The new protocols will also eliminate the additional two-shot penalty a player receives for failing to include a penalty when a player was unaware of the penalty.

Shortly after the ANA Inspiration, the USGA and R&A led the formation of a video review working group, which included the PGA Tour, LPGA, European Tour, Ladies European Tour and PGA of America.

Also, just three weeks after Thompson was hit with the four-shot penalty, the USGA and R&A released a new Rules of Golf decision decision (34-3/10) limiting video evidence in two ways:

1. If an infraction can’t be seen with the naked eye, there’s no penalty, even if video shows otherwise.

2. If a tournament committee determines that a player does “all that can be reasonably expected to make an accurate estimation or measurement” in determining a line or position to play from or to spot a ball, then there will be no penalty even if video replay later shows that to be wrong.

While the USGA and R&A said the new decision wasn’t based on Thompson’s ANA incident, LPGA players immediately began calling it the “Lexi Rule.”

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PGA Tour, LPGA react to video review rules changes

By Golf Channel DigitalDecember 11, 2017, 1:32 pm

The USGA and R&A announced on Monday updates to the Rules of Golf, including no longer accepting call-ins relating to violations. The PGA Tour and LPGA, which were both part of a working group of entities who voted on the changes, issued the following statements:

PGA Tour:

The PGA Tour has worked closely with the USGA and R&A on this issue in recent years, and today's announcement is another positive step to ensure the Rules of Golf align with how the game is presented and viewed globally. The PGA Tour will adopt the new Local Rule beginning January 1, 2018 and evolve our protocols for reviewing video evidence as outlined.


We are encouraged by the willingness of the governing bodies to fully vet the issues and implement real change at a pace much quicker than the sport has seen previously. These new adaptations, coupled with changes announced earlier this year, are true and meaningful advances for the game. The LPGA plans to adopt fully the protocols and new Local Rule as outlined.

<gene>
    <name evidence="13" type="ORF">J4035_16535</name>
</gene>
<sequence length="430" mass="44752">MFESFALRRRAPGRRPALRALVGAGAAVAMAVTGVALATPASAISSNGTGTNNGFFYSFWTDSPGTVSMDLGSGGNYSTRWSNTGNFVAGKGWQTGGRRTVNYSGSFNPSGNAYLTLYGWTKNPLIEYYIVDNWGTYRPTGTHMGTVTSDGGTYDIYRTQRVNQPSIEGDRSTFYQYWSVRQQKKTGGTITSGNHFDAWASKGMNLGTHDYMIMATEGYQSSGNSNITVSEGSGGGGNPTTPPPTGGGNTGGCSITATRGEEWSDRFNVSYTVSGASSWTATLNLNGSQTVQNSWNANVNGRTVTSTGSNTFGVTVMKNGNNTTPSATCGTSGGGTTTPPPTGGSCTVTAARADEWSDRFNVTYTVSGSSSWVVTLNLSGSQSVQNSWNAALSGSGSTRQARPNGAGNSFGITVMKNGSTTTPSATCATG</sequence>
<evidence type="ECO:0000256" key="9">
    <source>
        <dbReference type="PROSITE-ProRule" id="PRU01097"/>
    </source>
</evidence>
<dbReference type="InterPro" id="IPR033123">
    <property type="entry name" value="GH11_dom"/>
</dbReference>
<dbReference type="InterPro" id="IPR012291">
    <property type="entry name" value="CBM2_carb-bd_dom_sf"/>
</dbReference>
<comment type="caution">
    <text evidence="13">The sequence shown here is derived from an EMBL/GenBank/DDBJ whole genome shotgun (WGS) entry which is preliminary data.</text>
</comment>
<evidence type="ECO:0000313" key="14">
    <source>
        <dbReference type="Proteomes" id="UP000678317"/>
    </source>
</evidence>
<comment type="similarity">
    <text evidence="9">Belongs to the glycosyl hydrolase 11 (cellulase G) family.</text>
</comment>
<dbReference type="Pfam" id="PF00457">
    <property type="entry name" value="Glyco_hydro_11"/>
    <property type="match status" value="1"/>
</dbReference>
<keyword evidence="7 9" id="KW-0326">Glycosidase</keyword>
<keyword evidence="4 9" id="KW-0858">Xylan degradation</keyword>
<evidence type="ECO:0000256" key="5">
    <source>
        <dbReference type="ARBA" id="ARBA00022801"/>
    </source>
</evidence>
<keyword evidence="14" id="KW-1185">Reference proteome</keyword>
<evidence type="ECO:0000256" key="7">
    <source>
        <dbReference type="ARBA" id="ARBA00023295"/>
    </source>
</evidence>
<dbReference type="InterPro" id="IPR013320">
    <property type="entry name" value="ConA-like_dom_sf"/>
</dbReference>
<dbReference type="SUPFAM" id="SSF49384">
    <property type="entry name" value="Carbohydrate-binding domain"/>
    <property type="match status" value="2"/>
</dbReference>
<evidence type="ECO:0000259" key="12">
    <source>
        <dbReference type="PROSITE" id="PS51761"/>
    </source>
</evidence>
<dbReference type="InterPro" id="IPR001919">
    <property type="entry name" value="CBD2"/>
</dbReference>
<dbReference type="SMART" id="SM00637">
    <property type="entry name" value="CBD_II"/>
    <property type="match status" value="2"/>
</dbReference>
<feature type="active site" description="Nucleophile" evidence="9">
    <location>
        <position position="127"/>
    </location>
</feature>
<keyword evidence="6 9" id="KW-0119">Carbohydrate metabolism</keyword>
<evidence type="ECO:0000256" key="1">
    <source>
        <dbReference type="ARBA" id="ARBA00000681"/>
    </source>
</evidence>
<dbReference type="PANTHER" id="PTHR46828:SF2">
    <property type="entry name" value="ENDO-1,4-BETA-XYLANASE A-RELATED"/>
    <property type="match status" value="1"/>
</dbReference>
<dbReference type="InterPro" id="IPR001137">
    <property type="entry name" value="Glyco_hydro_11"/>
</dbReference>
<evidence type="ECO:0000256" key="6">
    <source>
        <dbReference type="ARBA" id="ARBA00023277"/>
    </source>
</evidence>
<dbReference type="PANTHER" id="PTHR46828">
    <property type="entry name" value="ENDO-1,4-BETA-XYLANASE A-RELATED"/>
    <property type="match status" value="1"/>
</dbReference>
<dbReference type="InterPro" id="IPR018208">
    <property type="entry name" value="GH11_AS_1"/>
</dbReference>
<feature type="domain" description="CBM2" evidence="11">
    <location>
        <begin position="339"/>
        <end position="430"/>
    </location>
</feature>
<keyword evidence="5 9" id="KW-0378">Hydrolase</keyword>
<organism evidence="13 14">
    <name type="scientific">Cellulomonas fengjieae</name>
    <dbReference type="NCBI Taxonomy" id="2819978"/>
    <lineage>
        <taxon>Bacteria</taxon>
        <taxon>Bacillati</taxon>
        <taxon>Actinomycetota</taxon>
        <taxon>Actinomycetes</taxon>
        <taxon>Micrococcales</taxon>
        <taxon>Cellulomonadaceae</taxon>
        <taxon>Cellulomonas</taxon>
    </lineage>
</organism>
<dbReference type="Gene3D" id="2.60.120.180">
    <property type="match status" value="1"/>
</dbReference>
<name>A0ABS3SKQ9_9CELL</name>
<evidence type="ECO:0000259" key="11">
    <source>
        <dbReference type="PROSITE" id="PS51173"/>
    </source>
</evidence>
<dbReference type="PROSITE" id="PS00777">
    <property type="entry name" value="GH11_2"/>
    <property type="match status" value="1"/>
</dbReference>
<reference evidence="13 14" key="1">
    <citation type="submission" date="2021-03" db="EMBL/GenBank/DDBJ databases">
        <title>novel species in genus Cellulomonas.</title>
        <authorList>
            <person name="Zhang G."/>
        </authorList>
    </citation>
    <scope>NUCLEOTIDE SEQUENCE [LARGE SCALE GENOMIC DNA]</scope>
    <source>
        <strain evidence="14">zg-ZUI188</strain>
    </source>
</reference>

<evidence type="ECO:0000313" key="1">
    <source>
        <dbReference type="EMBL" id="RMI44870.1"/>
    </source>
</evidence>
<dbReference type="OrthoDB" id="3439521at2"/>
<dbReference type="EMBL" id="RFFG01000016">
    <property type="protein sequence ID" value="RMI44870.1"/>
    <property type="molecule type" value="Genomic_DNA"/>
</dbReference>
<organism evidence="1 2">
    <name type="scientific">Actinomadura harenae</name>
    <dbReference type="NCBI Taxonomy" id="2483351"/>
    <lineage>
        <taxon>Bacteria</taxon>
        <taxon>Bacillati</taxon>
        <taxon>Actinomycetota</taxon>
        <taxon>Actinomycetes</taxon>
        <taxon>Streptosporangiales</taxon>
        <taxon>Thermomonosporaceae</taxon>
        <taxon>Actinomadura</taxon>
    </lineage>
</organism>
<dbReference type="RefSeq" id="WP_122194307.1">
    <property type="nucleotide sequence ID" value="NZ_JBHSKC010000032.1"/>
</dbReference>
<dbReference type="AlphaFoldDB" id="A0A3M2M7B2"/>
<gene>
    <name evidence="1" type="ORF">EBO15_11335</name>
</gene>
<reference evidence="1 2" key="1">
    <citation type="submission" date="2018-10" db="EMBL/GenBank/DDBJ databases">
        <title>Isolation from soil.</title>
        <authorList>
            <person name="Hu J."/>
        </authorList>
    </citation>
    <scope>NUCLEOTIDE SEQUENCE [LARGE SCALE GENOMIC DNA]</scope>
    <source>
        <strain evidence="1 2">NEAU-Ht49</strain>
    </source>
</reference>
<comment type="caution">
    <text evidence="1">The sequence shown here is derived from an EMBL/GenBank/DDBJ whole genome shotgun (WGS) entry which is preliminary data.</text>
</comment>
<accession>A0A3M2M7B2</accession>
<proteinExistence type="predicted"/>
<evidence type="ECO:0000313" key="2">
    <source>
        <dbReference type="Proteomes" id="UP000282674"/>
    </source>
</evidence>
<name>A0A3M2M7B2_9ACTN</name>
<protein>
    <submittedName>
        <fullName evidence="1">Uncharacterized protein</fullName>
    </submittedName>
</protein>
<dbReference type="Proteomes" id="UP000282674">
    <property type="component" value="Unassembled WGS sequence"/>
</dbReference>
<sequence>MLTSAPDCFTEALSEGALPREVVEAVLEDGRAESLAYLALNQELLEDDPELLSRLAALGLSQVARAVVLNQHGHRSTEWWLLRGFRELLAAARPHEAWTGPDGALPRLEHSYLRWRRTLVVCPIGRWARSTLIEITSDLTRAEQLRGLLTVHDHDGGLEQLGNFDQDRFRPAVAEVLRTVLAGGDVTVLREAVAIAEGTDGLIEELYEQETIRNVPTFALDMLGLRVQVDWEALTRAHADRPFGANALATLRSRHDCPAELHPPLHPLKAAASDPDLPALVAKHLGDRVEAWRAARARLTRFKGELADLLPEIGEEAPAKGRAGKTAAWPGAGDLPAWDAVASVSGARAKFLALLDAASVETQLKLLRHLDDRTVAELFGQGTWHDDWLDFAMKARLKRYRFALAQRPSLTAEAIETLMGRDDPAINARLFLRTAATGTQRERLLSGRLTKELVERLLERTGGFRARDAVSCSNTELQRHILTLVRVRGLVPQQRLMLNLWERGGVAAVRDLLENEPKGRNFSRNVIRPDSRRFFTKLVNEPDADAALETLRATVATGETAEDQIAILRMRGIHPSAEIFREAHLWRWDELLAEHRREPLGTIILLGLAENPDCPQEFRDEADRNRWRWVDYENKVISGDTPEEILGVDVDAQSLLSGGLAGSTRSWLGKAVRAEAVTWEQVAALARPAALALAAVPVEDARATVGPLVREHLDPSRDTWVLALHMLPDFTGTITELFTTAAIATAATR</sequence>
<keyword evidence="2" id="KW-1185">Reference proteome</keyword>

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Sharma closes on Monday, wins Joburg Open

By Associated PressDecember 11, 2017, 12:43 pm

JOHANNESBURG – Shubhankar Sharma won his first European Tour title by a shooting 3-under 69 Monday in the final round of the weather-delayed Joburg Open.

The 21-year-old Indian resumed his round on the eighth green after play was halted early Sunday afternoon because of storms. He parred that hole, birdied No. 9 and made par on every hole on the back nine.

Full-field scores from the Joburg Open

Sharma finished at 23-under 264, three strokes ahead of the pack, and qualified for next year's British Open, too.

''I actually wasn't going to come here about a week ago ... so I'm really happy that I came,'' said Sharma, who shot 61 in the second round. ''I don't think I'm ever going forget my first time in South Africa.''

Erik van Rooyen (66) was second, three strokes ahead of Shaun Norris (65) and Tapio Pulkkanen (68).

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Newsmakers of the Year: Top 10 in 2017

By Golf Channel DigitalDecember 11, 2017, 12:30 pm